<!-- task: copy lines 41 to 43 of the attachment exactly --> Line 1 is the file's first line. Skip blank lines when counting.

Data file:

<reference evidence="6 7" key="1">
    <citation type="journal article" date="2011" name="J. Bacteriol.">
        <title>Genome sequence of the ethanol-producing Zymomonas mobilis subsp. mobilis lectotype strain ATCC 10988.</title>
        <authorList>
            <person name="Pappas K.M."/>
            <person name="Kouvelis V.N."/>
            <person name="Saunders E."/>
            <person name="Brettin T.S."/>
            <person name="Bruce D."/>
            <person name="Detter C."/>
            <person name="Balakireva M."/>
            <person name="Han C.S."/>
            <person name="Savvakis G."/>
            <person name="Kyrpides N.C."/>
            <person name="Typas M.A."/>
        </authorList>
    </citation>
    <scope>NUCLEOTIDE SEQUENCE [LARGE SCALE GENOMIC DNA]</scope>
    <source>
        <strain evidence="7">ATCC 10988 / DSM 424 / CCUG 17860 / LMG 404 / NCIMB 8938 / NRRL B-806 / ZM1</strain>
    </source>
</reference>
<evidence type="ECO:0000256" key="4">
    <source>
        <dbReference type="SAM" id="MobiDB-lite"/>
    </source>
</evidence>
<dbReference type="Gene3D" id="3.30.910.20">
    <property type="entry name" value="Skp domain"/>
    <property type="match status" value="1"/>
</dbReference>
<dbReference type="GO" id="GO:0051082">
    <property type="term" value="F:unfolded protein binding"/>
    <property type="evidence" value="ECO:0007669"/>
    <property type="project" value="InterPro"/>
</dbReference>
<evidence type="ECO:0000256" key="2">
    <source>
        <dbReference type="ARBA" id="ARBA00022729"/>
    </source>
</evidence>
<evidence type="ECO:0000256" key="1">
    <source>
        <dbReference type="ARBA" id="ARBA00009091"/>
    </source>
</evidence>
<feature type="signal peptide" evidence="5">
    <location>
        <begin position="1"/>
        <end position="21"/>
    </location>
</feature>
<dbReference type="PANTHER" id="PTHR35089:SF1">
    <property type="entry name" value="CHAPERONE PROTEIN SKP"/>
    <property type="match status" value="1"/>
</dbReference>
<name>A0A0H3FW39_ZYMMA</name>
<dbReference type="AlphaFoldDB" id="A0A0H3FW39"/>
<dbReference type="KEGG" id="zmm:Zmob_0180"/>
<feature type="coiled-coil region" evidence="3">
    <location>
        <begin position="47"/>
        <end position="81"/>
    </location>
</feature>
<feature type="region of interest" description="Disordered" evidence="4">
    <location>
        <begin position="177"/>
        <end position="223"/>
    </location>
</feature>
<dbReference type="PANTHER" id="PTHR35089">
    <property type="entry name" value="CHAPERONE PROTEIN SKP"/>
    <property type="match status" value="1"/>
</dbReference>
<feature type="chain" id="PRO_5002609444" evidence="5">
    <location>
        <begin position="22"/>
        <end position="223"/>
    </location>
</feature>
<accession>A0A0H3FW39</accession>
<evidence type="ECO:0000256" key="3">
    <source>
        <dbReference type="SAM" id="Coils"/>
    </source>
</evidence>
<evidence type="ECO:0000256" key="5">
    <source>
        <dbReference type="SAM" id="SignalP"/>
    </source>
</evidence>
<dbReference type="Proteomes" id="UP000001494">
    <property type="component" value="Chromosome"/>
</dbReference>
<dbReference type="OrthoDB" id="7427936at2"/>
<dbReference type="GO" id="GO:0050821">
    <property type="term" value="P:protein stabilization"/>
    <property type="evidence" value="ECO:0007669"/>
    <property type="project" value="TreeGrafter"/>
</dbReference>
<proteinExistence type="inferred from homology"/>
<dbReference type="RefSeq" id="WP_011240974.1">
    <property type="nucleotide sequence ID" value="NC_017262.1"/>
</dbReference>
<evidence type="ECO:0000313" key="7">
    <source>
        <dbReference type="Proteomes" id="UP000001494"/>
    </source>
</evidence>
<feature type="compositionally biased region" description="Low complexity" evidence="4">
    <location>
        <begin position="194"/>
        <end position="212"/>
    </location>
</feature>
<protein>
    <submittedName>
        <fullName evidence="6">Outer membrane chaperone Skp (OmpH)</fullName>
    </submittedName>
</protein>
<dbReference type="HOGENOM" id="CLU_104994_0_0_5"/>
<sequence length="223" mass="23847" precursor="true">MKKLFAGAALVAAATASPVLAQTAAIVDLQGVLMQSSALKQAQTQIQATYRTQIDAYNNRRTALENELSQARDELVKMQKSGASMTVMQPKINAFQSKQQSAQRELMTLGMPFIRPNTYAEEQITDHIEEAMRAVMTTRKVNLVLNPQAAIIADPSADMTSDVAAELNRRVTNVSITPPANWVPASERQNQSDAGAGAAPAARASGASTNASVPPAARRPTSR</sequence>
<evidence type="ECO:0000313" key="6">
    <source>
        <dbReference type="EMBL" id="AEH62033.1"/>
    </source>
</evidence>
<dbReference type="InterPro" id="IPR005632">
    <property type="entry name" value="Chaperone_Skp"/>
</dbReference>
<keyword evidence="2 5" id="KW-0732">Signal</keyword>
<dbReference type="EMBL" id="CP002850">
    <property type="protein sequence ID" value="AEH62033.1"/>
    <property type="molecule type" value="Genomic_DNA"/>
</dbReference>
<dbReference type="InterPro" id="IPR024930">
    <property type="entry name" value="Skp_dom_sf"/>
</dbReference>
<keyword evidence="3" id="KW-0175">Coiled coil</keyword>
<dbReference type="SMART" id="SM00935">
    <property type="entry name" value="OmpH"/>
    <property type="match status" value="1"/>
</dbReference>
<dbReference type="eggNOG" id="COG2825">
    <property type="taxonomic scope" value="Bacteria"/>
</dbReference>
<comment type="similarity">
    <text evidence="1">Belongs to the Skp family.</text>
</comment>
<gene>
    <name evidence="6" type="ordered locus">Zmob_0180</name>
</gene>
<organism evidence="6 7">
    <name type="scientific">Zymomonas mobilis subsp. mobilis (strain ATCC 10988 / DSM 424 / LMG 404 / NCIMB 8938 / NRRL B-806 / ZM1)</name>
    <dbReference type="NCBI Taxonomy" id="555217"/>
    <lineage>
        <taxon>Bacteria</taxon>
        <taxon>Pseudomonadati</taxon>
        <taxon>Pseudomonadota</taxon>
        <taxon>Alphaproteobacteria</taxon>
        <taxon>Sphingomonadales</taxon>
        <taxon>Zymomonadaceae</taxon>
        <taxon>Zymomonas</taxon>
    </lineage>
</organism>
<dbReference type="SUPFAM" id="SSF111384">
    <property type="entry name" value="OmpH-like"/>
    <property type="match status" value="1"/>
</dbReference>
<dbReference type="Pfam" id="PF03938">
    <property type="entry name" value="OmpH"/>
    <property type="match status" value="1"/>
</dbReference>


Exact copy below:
</evidence>
<evidence type="ECO:0000256" key="1">
    <source>